Factual error: The future emperor Augustus is called Octavian, an English modification of Octavianus. However, before being adopted by Caesar (which happened after Caesar returned from Egypt) his name was Octavius. When he was adopted he took the name Gaius Julius Caesar Octavianus, and at that point the English version of his name is Octavian, but before the adoption he did not have that name. On the show they are thus calling him by a name he did not have at the time.

Show generally

Factual error: The eagle was the standard of each legion, not Caesar's personal standard as stated in the series, even by Caesar himself (to Brutus). Also, the Aquilifer (eagle bearer) was traditionally bareheaded - unlike the other standard bearers, he did not wear a bearskin or a helmet.

How Titus Pullo Brought Down the Republic - S1-E2

Audio problem: In the scene where Mark Antony and his men are attacked by a mob on their way to the senate forum, Mark Antony says, "Rally to me" three times. The first time he says it, his lips do not move. The third time he says it, the movement of his lips do not match the words.

Egeria - S1-E6

Revealing mistake: Kevin McKidd's Scottish accent appears every now and then. For example in this episode, when he says that Marc Antony "negotiates with a whore and a dwarf at his side".

An Owl in a Thornbush - S1-E3

Factual error: In this episode they make comments on how traitors will go to Pluto, meaning it in the sense that they will end up in hell. Pluto was not equal to hell; everyone who died went to Pluto.

Philippi - S2-E6

Factual error: Cicero's secretary, Tiro, is seen throughout the series wearing a plaque around his neck marking him as a slave, and here Cicero tells him, "You've been freed in my will". However, Tiro was freed in 53 BC, several years before the events depicted in the series.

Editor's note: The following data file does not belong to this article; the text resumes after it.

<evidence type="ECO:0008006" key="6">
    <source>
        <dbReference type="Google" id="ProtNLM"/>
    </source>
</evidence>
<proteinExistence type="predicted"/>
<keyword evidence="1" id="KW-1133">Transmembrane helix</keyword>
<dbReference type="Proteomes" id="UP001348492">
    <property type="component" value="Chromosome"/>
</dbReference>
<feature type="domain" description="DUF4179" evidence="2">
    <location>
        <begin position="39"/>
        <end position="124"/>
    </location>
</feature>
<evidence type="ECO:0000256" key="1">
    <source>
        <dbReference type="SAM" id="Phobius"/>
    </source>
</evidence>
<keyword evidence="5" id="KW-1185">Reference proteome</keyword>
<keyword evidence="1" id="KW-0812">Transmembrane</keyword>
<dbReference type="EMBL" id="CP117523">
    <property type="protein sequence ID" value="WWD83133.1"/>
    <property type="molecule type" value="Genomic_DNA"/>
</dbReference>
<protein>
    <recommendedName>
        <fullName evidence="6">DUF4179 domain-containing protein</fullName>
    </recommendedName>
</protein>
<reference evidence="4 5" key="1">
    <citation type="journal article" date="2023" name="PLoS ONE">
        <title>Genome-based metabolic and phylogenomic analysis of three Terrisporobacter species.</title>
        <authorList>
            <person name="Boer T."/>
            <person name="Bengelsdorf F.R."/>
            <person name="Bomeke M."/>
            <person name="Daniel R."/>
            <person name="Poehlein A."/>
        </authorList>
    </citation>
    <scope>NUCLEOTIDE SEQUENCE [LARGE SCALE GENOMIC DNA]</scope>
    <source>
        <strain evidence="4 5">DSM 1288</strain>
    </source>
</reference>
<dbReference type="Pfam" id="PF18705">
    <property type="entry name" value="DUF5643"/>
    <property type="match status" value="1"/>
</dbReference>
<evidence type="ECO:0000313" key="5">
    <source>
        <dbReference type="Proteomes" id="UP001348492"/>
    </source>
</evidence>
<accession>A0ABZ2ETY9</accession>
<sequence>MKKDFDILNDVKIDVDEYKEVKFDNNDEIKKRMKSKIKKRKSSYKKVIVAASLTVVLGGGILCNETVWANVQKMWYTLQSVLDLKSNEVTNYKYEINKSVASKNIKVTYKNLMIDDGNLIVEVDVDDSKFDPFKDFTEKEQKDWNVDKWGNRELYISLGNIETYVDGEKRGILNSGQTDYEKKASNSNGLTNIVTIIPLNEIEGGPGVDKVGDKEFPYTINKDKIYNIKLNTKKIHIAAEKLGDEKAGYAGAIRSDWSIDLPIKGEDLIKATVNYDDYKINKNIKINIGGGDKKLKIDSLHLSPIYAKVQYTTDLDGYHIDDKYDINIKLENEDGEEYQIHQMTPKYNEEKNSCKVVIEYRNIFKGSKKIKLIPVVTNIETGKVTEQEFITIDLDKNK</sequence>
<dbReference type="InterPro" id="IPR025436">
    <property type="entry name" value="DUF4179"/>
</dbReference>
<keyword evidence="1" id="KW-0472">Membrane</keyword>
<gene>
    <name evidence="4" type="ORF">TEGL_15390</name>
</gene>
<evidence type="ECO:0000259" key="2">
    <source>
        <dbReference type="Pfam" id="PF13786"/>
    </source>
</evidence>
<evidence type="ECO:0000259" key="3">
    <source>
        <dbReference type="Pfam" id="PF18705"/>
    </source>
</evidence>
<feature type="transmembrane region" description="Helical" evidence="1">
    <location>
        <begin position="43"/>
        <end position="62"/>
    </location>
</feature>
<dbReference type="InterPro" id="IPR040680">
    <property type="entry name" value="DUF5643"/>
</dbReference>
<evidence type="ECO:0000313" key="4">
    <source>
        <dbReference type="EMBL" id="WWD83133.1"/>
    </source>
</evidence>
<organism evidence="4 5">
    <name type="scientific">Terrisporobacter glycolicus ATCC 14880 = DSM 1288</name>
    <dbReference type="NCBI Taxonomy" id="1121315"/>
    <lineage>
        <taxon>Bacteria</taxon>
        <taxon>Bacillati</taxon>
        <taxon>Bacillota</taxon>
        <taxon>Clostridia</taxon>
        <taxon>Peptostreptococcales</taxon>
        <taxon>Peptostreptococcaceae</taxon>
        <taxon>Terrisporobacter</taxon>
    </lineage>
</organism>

Cassius: Look now. Look at that.
Marcus Junius Brutus: It is a chair. What of it?
Cassius: A chair? It's a throne.
Marcus Junius Brutus: I believe thrones are generally more decorative. That is decidedly plain, and chair-like.

More quotes from Rome

Death Mask - S2-E7

Trivia: Herod's "gift" of 20,000 pounds of gold would be work about $290 million in today's money (20 thousand pounds = 320 million ounces x $905.00 = $290 million). However this amount of gold would have had much more purchasing power in the 1st Century BC than today as inflation was virtually unknown in Rome at that time. This is further demonstrated in that it was sufficient to purchase a whole country, Judea. As Marc Antony said "a good morning's work".

More trivia for Rome

Season 1 generally

Question: Who is the mother of Pompey's children? His new wife can't be their mother, since they are too old compared to Niobe's son who's an infant when the show starts. And they can't be Julia's children, since Pompey is worried Caesar might kill them, and Caesar wouldn't murder his own grandchildren.

Answer: According to wikipedia, Pompey's children are all from his third wife, Mucia Tertia. Julia is his fourth wife. See:


More questions & answers from Rome